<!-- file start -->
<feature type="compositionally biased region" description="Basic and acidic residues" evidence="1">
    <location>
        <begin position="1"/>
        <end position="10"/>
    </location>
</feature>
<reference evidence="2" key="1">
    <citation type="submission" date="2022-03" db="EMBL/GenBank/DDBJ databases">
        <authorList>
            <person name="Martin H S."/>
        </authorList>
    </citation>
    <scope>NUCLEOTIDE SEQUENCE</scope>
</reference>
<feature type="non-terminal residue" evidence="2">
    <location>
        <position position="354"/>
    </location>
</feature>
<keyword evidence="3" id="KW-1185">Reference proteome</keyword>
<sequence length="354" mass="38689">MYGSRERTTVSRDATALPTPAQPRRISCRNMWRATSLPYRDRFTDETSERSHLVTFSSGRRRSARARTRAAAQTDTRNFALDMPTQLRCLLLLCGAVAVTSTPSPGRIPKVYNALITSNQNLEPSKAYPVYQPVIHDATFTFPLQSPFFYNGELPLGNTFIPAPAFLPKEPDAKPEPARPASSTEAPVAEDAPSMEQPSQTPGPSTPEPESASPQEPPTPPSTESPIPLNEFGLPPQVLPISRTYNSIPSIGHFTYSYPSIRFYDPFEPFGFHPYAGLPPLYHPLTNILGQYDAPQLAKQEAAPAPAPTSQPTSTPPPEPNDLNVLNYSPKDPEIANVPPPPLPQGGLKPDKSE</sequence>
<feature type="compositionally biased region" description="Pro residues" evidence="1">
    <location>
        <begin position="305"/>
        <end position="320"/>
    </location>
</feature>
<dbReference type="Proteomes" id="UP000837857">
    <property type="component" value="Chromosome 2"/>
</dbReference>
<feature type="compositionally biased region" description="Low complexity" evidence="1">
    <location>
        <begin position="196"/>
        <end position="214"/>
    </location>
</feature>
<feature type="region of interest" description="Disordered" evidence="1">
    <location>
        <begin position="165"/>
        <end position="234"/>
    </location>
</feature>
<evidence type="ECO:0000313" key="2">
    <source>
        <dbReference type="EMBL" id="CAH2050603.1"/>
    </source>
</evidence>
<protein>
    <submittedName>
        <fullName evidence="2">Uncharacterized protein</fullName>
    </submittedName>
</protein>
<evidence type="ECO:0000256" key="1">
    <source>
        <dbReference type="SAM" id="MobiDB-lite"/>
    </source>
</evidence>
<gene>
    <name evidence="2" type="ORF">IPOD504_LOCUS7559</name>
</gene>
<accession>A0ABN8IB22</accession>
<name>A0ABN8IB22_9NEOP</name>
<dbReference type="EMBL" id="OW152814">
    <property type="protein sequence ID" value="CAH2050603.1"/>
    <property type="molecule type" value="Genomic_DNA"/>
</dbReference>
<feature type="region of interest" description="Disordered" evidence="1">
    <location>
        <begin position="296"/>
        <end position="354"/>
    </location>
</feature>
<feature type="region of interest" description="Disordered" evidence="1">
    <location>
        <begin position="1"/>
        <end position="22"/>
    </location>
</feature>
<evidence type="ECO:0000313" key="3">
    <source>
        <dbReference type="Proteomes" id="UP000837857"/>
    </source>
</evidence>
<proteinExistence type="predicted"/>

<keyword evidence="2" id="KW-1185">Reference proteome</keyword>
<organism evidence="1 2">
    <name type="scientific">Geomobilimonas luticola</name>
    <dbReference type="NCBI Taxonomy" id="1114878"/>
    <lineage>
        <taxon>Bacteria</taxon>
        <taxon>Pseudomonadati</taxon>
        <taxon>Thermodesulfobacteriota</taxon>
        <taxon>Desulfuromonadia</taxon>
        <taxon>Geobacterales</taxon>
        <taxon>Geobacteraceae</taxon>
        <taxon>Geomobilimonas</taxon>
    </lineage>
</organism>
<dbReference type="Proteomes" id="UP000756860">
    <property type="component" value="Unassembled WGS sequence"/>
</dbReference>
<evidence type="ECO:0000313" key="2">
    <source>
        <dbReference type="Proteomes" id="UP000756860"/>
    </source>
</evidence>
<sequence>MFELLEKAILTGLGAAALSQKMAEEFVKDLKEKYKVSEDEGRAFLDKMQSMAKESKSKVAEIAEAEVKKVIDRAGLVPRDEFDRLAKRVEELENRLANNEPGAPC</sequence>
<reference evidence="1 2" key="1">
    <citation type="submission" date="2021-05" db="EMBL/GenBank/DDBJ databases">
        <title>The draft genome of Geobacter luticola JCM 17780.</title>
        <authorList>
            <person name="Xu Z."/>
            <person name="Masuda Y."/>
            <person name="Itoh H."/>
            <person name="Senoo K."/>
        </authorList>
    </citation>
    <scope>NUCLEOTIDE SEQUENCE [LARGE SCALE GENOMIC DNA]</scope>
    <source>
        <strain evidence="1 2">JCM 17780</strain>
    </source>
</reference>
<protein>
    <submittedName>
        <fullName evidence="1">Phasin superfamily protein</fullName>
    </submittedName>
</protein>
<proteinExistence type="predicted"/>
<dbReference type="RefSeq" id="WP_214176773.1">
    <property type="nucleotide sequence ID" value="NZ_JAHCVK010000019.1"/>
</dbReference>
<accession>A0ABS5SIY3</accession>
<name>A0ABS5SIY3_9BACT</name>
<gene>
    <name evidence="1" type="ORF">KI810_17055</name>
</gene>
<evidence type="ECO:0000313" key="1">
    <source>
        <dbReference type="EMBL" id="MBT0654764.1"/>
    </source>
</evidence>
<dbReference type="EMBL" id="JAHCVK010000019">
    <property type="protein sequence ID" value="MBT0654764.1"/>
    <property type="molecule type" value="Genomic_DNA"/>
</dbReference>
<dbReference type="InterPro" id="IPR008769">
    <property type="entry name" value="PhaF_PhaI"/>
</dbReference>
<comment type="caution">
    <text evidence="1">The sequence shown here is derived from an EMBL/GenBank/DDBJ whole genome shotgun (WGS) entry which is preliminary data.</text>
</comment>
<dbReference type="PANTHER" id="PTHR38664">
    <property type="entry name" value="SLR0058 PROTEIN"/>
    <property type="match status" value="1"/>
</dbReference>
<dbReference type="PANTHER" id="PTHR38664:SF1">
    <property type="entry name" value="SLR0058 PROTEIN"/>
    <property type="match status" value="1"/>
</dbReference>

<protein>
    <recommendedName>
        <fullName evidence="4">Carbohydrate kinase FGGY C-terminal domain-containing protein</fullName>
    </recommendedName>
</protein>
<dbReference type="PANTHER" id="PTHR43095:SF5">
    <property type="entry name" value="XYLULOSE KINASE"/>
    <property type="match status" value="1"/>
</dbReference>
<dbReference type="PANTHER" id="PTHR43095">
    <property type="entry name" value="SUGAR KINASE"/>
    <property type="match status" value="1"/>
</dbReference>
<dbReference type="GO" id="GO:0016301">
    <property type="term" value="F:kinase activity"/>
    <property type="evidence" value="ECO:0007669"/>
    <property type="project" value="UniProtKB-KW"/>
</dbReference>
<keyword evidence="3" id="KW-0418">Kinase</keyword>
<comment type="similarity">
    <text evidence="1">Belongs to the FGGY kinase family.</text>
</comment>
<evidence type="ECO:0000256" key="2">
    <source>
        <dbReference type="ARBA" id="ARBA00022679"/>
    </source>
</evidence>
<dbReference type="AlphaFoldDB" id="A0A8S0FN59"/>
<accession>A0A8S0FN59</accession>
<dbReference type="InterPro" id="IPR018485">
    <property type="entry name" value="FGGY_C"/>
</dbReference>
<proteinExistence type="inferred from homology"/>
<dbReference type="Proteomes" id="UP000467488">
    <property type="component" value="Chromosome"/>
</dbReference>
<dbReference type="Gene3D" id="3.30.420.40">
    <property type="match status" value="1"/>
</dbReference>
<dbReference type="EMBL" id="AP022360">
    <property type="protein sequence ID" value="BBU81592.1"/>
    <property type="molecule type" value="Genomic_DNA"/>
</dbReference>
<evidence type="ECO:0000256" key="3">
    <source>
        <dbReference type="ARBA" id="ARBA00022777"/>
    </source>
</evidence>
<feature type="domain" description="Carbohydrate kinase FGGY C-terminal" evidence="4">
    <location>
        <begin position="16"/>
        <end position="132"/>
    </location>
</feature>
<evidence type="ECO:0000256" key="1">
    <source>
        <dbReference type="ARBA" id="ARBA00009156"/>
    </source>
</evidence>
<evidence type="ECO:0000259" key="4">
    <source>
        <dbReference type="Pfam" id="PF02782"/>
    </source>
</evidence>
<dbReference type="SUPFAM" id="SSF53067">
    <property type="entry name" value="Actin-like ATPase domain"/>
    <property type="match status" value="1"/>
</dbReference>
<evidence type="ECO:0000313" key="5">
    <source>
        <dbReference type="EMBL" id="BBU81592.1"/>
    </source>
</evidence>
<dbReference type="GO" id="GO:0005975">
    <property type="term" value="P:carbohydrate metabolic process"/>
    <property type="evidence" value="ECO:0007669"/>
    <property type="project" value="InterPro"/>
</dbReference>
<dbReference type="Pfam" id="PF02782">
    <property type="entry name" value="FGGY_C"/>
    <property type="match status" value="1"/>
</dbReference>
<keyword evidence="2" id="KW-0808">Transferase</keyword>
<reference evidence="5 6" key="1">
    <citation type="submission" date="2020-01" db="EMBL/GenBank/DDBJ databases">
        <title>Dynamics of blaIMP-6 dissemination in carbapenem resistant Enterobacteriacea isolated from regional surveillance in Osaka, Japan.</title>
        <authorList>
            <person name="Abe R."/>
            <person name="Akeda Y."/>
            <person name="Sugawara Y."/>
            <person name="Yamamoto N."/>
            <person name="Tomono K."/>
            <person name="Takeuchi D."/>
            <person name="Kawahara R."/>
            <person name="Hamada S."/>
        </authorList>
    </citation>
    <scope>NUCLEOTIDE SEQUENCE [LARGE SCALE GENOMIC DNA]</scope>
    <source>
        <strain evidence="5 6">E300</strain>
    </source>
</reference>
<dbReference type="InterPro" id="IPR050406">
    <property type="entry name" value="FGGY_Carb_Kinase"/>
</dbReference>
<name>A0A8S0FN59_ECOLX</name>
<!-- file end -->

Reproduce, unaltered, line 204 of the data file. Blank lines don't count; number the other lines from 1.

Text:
    <source>